New snow in quick storm bursts over the last 3-days have deposited from 4 to 24 inches of snow onto a layer of weak facets above 1,000’. It appears that the northern section of Turnagain pass (Eddies, Tin Can, Main bowl and north) have seen the most snow with reports of 20”+ above 2200’. Add to this winds in the 30’s and gusts in the 40’s and 50’s mph on Sunburst yesterday and we’ve got a recipe for tender windslabs in the 2-4’ range in the Alpine. This problem is likely to be exacerbated the higher in elevation you go. Make no mistake; this is not a ‘manageable’ avalanche problem for a skier. Today would be a good day to seek out and jump on small (no consequence) test slopes keeping a keen eye for the classic red flags (recent avalanches, shooting cracks or whumphing). If seen, recognize these as a sign to dial your terrain choices way back to seek out lower elevation, lower angle terrain.
With the predominant wind direction from the east and northeast, you can expect west and southwest slopes to be the most suspect for wind slab formation. Unfortunately this includes much of the popular terrain in the Turnagain zone such as Eddie’s, Tin Can common bowl, CFR, Sunburst, etc.
We can’t forget about the weak snow this latest series of storms now rests on. Cold temps and clear skies last weekend produced a substantial and widespread layer of weak, faceted snow that now sits below 1-2’ of storm snow. Yesterday’s storm prevented most people from getting into the alpine but observations at treeline show this interface to be bonding well. I suspect with increased elevation (above 2500’), the weak layer/ storm snow interface could prove troublesome as these layers have a tendency to heal slower in colder temperatures. There was a report of “a lot of localized whumphing and debris that only looked a day or so old” from Eddies yesterday, though we don’t have info in terms of aspect or elevation but it is suspect that the old snow/ new snow interface may be the culprit.
Again, look for red flags and scale back terrain choices if necessary. Continue to practice safe travel techniques (ski one at a time and plan for your escape route/ safe zone) and be mindful of other groups in your vicinity while on slope or skin track.
Alders are feeling the weight of our most recent storms on the approach to Sunburst yesterday.
Yesterday we saw a short period of intense snowfall over eastern Turnagain arm with the northern side of Turnagain pass again being favored. Areas such as Girdwood and Portage also saw snow to sea level. Winds were predominantly from the east in the 20-30mph range, gusting into the 50’s on Sunburst.
Today, the low pressure over southcentral breaks down and we may see a few lingering flurries but generally a clearing trend through tomorrow. Temps will be in the mid to high 20’s F at 1000′ and low 20’s at ridgetops with light winds from the SE in the 5-15mph range. The next front moves into our area late Sunday night/ Monday and brings with it another chance for unsettled weather during the work week.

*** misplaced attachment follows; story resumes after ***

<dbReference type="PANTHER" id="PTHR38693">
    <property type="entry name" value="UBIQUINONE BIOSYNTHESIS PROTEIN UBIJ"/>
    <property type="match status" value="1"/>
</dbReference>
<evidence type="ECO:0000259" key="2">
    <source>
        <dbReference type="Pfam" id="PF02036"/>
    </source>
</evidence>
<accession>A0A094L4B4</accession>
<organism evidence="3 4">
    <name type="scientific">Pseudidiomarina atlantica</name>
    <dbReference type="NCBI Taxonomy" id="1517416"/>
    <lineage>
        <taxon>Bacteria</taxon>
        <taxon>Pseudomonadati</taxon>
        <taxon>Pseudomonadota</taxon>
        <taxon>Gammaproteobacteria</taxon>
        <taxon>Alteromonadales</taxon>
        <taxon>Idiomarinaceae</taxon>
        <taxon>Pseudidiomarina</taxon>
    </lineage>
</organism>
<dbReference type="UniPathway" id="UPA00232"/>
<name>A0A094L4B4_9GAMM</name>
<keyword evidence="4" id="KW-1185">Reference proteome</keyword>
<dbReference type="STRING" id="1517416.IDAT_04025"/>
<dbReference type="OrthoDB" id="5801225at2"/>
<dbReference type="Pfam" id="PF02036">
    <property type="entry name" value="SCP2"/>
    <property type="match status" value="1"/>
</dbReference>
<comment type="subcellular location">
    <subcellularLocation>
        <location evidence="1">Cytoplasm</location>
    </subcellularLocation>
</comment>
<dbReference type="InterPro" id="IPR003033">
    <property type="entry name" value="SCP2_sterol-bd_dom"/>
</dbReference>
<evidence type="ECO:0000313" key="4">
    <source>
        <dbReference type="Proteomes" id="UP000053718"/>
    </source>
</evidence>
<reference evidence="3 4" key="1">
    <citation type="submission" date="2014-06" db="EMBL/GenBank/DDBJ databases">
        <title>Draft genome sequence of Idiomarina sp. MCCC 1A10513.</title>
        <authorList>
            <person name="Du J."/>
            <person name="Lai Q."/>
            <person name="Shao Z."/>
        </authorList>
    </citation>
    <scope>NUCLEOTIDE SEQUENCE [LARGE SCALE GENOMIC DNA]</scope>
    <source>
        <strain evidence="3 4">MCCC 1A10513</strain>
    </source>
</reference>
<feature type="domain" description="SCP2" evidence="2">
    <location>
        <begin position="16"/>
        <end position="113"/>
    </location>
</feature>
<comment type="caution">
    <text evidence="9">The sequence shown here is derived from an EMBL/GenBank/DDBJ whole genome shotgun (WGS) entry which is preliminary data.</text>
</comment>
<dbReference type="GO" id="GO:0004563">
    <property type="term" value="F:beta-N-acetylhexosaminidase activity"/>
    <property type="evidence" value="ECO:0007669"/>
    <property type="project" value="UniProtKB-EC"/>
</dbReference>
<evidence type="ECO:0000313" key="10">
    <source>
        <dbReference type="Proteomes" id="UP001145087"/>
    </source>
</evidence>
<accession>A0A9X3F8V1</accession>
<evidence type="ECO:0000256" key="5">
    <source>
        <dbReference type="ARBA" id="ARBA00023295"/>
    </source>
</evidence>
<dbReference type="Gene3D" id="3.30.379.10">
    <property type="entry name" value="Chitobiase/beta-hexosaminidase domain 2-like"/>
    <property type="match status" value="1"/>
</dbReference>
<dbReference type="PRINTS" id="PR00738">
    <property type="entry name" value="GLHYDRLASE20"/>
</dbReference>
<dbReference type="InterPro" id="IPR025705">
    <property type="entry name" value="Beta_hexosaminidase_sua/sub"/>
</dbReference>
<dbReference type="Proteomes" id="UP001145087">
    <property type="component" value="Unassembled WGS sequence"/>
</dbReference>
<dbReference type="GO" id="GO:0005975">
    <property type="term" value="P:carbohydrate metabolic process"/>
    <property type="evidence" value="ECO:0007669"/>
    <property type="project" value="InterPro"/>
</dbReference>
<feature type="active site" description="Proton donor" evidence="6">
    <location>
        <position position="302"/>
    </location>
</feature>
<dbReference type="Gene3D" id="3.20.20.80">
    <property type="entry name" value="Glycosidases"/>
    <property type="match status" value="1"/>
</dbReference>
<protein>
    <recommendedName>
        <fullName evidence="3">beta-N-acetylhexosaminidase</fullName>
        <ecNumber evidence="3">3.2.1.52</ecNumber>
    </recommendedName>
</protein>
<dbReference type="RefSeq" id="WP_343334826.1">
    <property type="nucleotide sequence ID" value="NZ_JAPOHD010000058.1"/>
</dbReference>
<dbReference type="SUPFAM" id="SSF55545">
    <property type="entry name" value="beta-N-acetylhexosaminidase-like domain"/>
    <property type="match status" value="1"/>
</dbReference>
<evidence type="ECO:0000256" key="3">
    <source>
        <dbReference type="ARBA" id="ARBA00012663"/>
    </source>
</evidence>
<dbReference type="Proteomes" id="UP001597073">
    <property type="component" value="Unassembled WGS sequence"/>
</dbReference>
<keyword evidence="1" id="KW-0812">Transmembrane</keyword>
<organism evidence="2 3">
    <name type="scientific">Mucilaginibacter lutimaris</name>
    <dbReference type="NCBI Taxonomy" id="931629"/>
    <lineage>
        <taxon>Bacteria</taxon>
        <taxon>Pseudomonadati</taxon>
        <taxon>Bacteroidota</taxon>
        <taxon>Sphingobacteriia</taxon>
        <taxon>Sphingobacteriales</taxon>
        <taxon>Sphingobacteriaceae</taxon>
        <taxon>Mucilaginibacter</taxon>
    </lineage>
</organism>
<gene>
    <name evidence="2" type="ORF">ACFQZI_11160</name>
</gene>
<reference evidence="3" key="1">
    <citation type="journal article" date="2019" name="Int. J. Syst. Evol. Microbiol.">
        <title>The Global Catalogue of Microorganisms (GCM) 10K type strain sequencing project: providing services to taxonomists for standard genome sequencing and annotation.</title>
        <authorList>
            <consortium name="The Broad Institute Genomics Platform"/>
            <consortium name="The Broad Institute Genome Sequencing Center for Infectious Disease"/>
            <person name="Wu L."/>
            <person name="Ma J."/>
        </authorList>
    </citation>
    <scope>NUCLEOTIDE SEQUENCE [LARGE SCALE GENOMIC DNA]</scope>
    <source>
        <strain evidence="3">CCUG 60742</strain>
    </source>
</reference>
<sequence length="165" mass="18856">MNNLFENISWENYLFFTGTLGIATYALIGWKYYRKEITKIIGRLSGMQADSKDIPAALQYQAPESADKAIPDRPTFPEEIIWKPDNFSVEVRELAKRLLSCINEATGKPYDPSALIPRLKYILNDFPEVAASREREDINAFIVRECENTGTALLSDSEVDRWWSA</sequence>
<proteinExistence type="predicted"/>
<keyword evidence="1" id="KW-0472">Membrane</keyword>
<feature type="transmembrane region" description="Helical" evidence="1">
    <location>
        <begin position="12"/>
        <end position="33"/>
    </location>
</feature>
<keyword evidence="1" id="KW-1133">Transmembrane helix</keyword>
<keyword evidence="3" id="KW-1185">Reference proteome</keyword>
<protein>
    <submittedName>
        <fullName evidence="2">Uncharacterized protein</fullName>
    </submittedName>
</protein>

For the weather geeks out there, take a look at this powerful Bering Sea storm currently impacting the western Aleutian Islands. Looks like it’ll steer clear of our region but the NWS is saying €œThis storm will put itself in the top echelon of intense cyclones to impact the Bering Sea….” with a central pressure expected to bottom out in the 920’s.
|Temp Avg (F)||Snow (in)||Water (in)||Snow Depth (in)|
|Center Ridge (1880′)||27||4-6||.4||40|
|Summit Lake (1400′)||26||1||.1||13|
|Alyeska Mid (1700′)||28||5||.5||30|
|Temp Avg (F)||Wind Dir||Wind Avg (mph)||Wind Gust (mph)|
|Seattle Ridge (2400′)||23||N/A||N/A||N/A|
|04/19/21||Turnagain||Avalanche: Triangle, Seattle creek||Will Morrison|
|04/18/21||Turnagain||Avalanche: Turnagain Pass Road Obs||Andy Moderow|
|04/18/21||Turnagain||Observation: Seattle Ridge, approximately 300 yards south of the up track||Brent Byrne|
|04/17/21||Turnagain||Avalanche: Road obs||Johnston-Bloom / Moderow Forecaster|
|04/16/21||Turnagain||Avalanche: Seattle Ridge||Wendy Wagner Forecaster|
|04/16/21||Turnagain||Avalanche: Turnagain Pass, non-motorized side seen from Seattle Ridge||CNFAIC Staff Forecaster|
|04/16/21||Turnagain||Observation: Sunburst||Lance breeding|
|04/15/21||Turnagain||Observation: Tincan||Schauer/ Rothman Forecaster|
|04/13/21||Turnagain||Observation: Turnagain Pass Road Obs||A Schauer Forecaster|
|04/12/21||Turnagain||Observation: Tincan||Johnston-Bloom / Latosuo Forecaster|
Status of riding areas across the Chugach NF is managed by the Glacier and Seward Ranger Districts, not avalanche center staff. Riding area information is posted as a public service to our users and updated based on snow depth and snow density to prevent resource damage at trailhead locations. Riding area questions contact: email@example.com
|Area||Status||Weather & Riding Conditions|
This is a general backcountry avalanche advisory issued for Turnagain Arm with Turnagain Pass as the core advisory area. This advisory does not apply to highways, railroads or operating ski areas.